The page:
The physicians, nurses, clinicians and staff of Seton Healthcare Family take pride in being guardians of this community’s health. We welcome every patient, regardless of condition, religion, nation of origin or economic status, and provide the best care possible, with dignity and respect.
Meet Lynda Watkins, MPH, BSN, RN, CIC, Seton’s top infection preventionist, and view top links for staying informed.
Lynda is director of Infection Prevention and Control for Seton Healthcare Family’s Center for Experience and Effectiveness. She also is a member of Seton’s Biosafety and Control Task Force for Ebola Preparedness. Her husband and daughter are Seton nurses.
Are you nervous about Ebola?
I wouldn’t say nervous, but as infection preventionists (IPs) and Seton nurses, we have an understandable level of concern, especially after two nurses became infected in Dallas. It is this concern that keeps us working diligently on our response plan so that those at the bedside and those who support patient care are as prepared and protected as possible.
We know that, with proper equipment, training and a comprehensive plan, Ebola patients can be cared for safely, and that is exactly what the IPs, as a part of Seton’s larger biosafety task force, have made our singular priority.
I am definitely not nervous about the spread of Ebola in our community. Good news this week shows that transmission of Ebola is difficult in the early stages of the disease. More than 40 people in Dallas, including the emergency department staff that had first contact with an infected patient, have been removed from quarantine because they’ve gone at least 21 days without any symptoms. They don’t have Ebola, period. I also have confidence in our local and state public health team as they do contact tracing and follow up of those that may have been exposed.
Can Seton handle patients with infectious diseases?
As a team, we can and do. Communication is key. What the Dallas incidents showed is that we can continue to learn. We are retraining staff in personal protective equipment (PPE) and protocols, and we began training newly formed Special Response Teams this week.
We are monitoring guidance from the CDC (U.S. Centers for Disease Control and Prevention); communicating with our state and local health departments; and have had conversations with IPs at Emory University Hospital in Atlanta and in the University of Nebraska biocontainment units.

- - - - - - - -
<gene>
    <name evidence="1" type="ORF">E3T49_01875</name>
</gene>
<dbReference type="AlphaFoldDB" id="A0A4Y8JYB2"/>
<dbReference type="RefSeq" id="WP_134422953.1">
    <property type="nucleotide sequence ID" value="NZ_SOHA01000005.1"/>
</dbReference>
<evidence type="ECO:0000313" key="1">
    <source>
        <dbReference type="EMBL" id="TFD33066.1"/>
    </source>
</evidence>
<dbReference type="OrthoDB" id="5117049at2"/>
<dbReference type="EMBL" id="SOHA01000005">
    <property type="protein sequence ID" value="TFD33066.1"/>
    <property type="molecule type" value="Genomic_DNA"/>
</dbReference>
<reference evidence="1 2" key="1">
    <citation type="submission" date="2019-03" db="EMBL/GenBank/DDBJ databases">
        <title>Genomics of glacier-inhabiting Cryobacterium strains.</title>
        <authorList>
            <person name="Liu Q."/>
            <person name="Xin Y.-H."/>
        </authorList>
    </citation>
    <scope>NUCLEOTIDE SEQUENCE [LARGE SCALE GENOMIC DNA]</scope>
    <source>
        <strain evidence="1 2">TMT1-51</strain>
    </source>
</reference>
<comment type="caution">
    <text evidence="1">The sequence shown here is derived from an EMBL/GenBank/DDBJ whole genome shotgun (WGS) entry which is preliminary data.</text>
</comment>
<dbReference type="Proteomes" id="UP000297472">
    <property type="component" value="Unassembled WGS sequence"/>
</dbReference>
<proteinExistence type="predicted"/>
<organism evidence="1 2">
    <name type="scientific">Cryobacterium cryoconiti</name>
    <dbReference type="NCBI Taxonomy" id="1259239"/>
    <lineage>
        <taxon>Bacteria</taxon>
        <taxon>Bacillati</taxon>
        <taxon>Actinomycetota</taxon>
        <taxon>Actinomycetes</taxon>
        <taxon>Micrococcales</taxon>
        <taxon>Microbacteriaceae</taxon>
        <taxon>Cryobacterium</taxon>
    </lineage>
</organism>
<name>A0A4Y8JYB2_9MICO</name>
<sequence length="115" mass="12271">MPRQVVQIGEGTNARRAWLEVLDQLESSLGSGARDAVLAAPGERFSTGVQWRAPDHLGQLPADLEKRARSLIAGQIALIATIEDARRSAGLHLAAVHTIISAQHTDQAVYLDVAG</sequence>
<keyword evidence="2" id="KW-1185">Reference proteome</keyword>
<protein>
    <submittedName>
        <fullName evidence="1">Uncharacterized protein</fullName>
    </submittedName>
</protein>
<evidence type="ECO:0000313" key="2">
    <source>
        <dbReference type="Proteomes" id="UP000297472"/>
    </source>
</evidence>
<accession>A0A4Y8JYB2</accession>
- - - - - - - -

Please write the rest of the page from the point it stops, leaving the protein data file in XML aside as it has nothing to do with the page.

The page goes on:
What gives you confidence in Seton teams’ ability to care for Ebola patients?
The incredible associates at Seton. When the time comes to perform, they step up to meet the challenge.
I am always most encouraged when I talk to the caregivers at the bedside. They are so inspiring and are the embodiment of Seton’s mission.
There also has been a ton of work done in the past couple of weeks to prepare us for the possibility of an Ebola patient. Those of us that are doing that preparatory work are totally committed to keeping our associates and patients safe.
What would you tell someone in the general population about Ebola?
They should be concerned about any contagious virus that shows up in our community, but should keep in mind how Ebola is spread: You need direct, personal contact with an Ebola patient’s bodily fluids.
If you have a fever, but you haven’t recently been to any of the three African countries where Ebola is prevalent (Guinea, Liberia and Sierra Leone), and you are not an identified contact of the one of the few confirmed Ebola patients in the U.S., then you don’t have Ebola.
More likely, you would have flu, which is why right now the best thing Central Texans can do to protect against a potentially dangerous virus is to get a flu shot. Flu afflicts 5 to 20 percent of Americans and kills thousands of people every year in the U.S. alone, according to the CDC.
How did you get into this line of work?
An Infection Control Practitioner (our old title) position was open, and I thought, “That sounds interesting and like something I could do.” What a stroke of luck that was.
Now, I have been working in Infection Prevention for almost 15 years and I still learn every day. It’s an amazingly interesting and challenging career, and I have an incredibly talented and motivated team of Infection Preventionists. I can’t see myself ever not working in Infection Prevention.
What has this experience taught you?
That this really is a small world, and that preparedness is a year-round necessity.
Seton infection preventionists started preparing for Ebola back in August, more than a month before a patient arrived in Dallas. Our work gave us a head start for when Ebola became a reality in the U.S.
We need to keep up our momentum from this experience and make sure we are ready for the next infectious disease threat.